Enduring Rock

Posted October 22nd, 2008 by Mike Cherim

The past 100 years have brought about enormous change. Not the shallow electoral kind of change. I’m referring to much more potent changes, like those in communications, medicine, aerospace, manufacturing, and transportation. And more. A lot has changed in that time. And with all that change has come a not always flattering public opinion about it. Take Rock ‘n’ Roll, for instance, my parents didn’t go for it, they pretty much hated it. Not me, though.

My parents were “adults” a little before Rock’s pre-detonation in the ’50s. Not so much adult by age, but by way of their lives — working as adults. I was born in the early ’60s so I sort of missed that part. I heard ’60s Rock, no doubt, but it didn’t register. My powerful teenage Rock memories were born in the late ’70s and early ’80s as I became a man. A helluva good time, let me tell you. This was before AIDS so sex flowed like water, many people weren’t at war with Columbia, and a drunk kid might be told to drive home carefully by the cop who pulled him over (can’t say it was all smart). One big party might be the era’s best summation.

During those wicked times I didn’t dislike ’50s Rock — it was okay — but I loved ’60s Rock reaching back to it, we all did, as well as rock from the ’70s and ’80s. And then the ’90s. In fact, I still like new Rock coming out. I like my kids’ music. That in itself breaks the mold in my history of parent-child relationships. But the really freaky part, the part that leads me to believe that Rock ‘n’ Roll is truly timeless, is that my kids and lots of kids nowadays seem to love my Rock as much as I did. Isn’t that unnatural? They’re supposed to hate my music and I’m supposed to hate theirs. I thought that was just how it went. And I suspect that is how it went, until Rock changed things and became, well, like a rock.

My son’s teenage memories are going to carry some of the same tunes mine had. I think that’s amazing. I turned him on to some of it: Tom Petty, Neil Young, Pink Floyd, The Cars, Aerosmith, Van Halen, and so many more. He, in turn, has shared a few good ones with me. During my time, anyway, it seems that Rock ‘n’ Rock has persisted unlike any other musical genre. It’s even on the radio, mixed in with the newer music. All this stability nestled in this time of great change. Now I ask, how cool is that? Isn’t Rock ‘n’ Roll amazing? An incredible inter-generational connection. The expression “like a rock” used to rely to its geological roots for meaning. Perhaps now it can be shortened to “like Rock” and carry an equal meaning.

9 Responses to: “Enduring Rock”

  1. tzMart responds:
    Posted: October 22nd, 2008 at 4:30 pm

    I think when I started working with the big-box giant retailer, AC/DC was never seen on the CD rack shelves, or in the cassette tape section for that matter ;)
    This week Walmart did a huge promotion of the latest AC/DC CD release. I doubt they even had to edit any lyrics, this band being from the era when it wasn’t necessary to see how many vulgar words you could or couldn’t slip by the censors to make it look like you are playing music adults would want to listen to.
    Rock on Angus!
    I even saw AC/DC back in the day the last tour that Bon Scott did with them, evidently he didn’t have the temperament to go the long haul. R.I.P.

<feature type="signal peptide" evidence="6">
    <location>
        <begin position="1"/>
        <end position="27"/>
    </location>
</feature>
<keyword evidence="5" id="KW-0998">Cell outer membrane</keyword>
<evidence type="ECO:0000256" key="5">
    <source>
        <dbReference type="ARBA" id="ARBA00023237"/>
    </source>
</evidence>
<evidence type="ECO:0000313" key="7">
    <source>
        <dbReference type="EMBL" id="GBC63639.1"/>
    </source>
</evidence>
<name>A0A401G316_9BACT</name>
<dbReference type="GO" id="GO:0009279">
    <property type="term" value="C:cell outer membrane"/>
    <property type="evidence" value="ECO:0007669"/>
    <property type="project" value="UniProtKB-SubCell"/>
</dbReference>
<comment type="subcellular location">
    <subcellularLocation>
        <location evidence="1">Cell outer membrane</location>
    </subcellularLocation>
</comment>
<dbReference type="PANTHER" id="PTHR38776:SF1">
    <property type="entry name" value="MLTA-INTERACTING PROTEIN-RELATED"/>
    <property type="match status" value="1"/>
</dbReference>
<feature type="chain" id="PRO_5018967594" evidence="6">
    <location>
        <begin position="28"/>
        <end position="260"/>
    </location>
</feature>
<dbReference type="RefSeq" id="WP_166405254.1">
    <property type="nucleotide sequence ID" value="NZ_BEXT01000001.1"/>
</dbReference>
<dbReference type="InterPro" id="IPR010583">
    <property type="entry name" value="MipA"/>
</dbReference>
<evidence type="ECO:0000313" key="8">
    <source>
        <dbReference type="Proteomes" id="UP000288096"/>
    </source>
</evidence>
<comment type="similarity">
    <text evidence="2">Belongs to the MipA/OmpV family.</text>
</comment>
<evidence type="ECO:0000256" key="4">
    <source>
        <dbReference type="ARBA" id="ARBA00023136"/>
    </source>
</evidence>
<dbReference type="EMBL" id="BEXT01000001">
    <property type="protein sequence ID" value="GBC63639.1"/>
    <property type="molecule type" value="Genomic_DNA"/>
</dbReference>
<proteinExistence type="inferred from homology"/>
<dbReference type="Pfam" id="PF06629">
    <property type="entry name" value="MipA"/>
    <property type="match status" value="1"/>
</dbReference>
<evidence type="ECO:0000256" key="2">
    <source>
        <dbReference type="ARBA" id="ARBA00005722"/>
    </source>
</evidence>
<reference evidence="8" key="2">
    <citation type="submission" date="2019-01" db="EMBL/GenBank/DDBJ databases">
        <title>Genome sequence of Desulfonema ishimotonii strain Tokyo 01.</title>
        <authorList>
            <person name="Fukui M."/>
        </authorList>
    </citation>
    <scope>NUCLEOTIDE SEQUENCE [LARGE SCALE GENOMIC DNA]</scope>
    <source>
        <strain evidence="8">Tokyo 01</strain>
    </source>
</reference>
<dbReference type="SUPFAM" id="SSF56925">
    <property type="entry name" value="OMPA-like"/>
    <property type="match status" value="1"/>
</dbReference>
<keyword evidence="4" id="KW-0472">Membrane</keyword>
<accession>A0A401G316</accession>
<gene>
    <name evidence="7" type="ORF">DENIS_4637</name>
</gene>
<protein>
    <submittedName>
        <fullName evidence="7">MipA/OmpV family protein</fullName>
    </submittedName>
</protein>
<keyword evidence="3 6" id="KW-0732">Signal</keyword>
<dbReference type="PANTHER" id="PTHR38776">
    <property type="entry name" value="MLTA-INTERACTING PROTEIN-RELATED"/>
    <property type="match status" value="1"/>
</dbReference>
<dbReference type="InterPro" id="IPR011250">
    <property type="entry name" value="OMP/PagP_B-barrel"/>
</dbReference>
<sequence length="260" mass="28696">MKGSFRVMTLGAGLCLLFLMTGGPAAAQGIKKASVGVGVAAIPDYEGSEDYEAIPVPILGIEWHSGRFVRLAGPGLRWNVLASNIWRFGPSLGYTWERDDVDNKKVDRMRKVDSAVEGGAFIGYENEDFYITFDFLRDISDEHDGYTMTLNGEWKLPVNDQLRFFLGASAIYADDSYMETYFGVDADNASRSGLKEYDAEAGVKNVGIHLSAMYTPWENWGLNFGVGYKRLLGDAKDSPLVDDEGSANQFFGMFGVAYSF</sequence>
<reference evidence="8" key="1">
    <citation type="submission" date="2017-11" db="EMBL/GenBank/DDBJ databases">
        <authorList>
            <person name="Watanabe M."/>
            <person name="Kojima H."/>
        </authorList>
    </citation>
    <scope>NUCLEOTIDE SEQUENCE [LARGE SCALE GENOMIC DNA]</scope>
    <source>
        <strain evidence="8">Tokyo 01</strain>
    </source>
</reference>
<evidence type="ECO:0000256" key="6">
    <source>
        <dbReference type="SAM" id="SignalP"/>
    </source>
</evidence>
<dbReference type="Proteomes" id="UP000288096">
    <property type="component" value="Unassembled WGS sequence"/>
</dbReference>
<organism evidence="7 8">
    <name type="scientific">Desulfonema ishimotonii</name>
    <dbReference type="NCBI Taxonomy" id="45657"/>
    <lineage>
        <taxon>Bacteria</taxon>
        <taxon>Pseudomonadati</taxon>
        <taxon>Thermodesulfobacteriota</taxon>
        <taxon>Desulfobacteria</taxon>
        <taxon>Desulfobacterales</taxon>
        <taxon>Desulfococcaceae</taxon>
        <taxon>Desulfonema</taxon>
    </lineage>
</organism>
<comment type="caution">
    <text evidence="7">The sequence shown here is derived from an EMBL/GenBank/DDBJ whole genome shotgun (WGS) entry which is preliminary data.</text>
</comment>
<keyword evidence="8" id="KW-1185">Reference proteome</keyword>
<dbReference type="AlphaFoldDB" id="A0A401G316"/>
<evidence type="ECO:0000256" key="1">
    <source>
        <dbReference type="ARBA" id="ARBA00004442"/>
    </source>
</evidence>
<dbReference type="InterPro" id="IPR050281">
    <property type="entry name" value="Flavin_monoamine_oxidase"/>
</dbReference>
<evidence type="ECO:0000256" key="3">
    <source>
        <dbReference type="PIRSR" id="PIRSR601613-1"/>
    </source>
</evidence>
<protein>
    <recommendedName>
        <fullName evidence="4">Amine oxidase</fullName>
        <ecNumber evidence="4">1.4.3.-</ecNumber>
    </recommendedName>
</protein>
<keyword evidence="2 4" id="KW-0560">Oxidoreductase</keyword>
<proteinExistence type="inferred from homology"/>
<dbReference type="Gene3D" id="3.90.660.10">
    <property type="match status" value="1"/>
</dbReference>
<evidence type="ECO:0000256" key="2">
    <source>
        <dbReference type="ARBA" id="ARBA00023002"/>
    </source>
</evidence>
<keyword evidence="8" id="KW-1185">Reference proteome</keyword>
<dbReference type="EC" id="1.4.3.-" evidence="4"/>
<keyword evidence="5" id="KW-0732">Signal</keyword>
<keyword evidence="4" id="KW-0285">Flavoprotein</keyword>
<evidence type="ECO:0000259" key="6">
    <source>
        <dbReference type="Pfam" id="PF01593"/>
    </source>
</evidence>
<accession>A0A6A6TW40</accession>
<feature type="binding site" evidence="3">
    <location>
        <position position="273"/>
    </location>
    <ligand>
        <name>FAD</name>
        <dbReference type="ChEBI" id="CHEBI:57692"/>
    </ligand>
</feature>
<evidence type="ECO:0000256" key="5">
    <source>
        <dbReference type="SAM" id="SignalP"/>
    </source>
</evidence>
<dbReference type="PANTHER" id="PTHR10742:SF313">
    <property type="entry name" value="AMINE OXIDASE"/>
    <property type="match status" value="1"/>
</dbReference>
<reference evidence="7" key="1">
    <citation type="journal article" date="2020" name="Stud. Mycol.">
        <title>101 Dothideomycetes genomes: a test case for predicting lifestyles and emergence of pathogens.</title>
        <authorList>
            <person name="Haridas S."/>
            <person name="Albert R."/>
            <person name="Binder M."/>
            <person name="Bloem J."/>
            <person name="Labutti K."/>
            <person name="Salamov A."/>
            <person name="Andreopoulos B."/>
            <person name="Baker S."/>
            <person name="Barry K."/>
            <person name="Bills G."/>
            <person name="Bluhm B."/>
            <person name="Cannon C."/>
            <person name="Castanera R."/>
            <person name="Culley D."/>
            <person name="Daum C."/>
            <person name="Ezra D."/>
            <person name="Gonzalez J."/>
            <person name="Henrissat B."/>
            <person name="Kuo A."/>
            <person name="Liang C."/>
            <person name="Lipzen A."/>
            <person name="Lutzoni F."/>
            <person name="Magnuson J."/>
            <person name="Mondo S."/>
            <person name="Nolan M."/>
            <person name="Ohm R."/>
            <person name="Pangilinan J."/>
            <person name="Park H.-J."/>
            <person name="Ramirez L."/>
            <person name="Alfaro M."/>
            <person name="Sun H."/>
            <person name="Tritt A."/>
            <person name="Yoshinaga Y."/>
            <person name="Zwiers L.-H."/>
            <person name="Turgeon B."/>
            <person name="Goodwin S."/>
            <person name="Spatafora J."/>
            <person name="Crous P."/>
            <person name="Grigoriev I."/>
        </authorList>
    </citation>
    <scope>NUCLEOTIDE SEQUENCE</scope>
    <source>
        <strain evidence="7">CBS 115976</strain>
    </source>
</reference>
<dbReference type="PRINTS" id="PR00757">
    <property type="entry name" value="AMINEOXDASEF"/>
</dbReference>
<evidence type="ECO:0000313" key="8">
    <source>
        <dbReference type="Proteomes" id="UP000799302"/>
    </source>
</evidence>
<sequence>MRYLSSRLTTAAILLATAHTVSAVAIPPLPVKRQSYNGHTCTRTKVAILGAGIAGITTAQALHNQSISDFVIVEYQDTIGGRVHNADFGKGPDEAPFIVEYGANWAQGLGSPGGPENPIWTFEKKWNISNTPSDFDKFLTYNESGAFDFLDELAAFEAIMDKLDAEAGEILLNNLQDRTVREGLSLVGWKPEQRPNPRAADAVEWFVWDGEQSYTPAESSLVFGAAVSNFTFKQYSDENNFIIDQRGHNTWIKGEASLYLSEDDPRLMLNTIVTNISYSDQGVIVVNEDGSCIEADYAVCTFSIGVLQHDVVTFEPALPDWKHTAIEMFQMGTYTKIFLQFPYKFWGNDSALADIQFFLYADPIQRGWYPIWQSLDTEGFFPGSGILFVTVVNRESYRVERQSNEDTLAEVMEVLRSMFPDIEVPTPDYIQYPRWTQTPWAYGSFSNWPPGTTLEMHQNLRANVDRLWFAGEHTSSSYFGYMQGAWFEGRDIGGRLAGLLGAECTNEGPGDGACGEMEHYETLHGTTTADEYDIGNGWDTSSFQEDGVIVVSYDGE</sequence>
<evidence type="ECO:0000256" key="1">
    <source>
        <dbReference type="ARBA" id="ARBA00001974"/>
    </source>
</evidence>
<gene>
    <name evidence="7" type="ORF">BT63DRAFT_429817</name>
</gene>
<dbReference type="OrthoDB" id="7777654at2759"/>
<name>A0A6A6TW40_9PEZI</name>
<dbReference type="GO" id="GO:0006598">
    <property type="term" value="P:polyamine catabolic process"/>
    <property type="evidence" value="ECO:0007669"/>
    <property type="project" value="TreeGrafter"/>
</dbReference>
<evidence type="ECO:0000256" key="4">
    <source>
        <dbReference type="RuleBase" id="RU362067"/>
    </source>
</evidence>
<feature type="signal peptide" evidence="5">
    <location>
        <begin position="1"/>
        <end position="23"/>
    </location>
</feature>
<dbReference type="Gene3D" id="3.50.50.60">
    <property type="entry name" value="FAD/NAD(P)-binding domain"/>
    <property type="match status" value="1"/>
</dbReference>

2. Karl responds:
    Posted: October 23rd, 2008 at 7:34 am

    This is exactly the relationship I have with my step-son. He “endured” my music on car journeys when young but most recently his friends have a rock band and he took up the electric guitar as a result. It’s testament to the timelessness of rock music that a bunch of 15 / 16 year-olds (at the time) are motivated by bands before their time - Led Zeppelin, AC/DC, Guns ‘n’ Roses etc. Two of the three posters on his wall are of Slash.

    We buy our own music and share, but for the big bands we take turns - last month I bought Death Magnetic and yesterday he got the new AC/DC album - not had a chance to listen to it yet though. It’s cool to be connected with your kid(s) like that :)

  3. Stomme poes responds:
    Posted: October 26th, 2008 at 10:25 am

    Not like rock is the only enduring music– at least over here in northern Europe, there seems to have been a resurgence of folk– starting I think with the metal heads getting into folk-metal, and for many people that just flows right into folk itself. Which can sometimes lead to blues or American country, which can lead right back into rock.

    Lawlz, I’m listening to a Steppenwolf record on the record player right now… funny. And they were before my time : )

  4. David Zemens - 1955 Design responds:
    Posted: October 27th, 2008 at 6:03 am

    You take me back to some great times, Mike. In fact, most of late 1974 and early 1975 is a blur to me, but I know it was a great time while it was happening. :-)

    Just last week someone was playing a Uriah Heep song at a party I was at…now that was a flashback!

  5. Ann Arbor Web Designer responds:
    Posted: November 8th, 2008 at 6:59 am

    May The Rock endure even longer!

  6. jon truelove responds:
    Posted: January 22nd, 2009 at 2:01 pm

    The reason why rock will endure for you is because you like rock. It will endure for everyone who likes it. Also, a lot of people like jazz, too. It too will endure.

    I like rock. My three year old likes Styx and Nick Lowe and Wilco and lots of other things I play him.

    Perhaps your parents didn’t like rock because it was new. As a parent, isn’t there something “new” that kids are into that gets under your skin? The kid who comes down to dinner in a daze because he’s been playing “Call of Duty” online (you know, with his mic). My friend has a kid like this and I think it’s a parental issue and a too-much-of-anything issue. I’m rambling.

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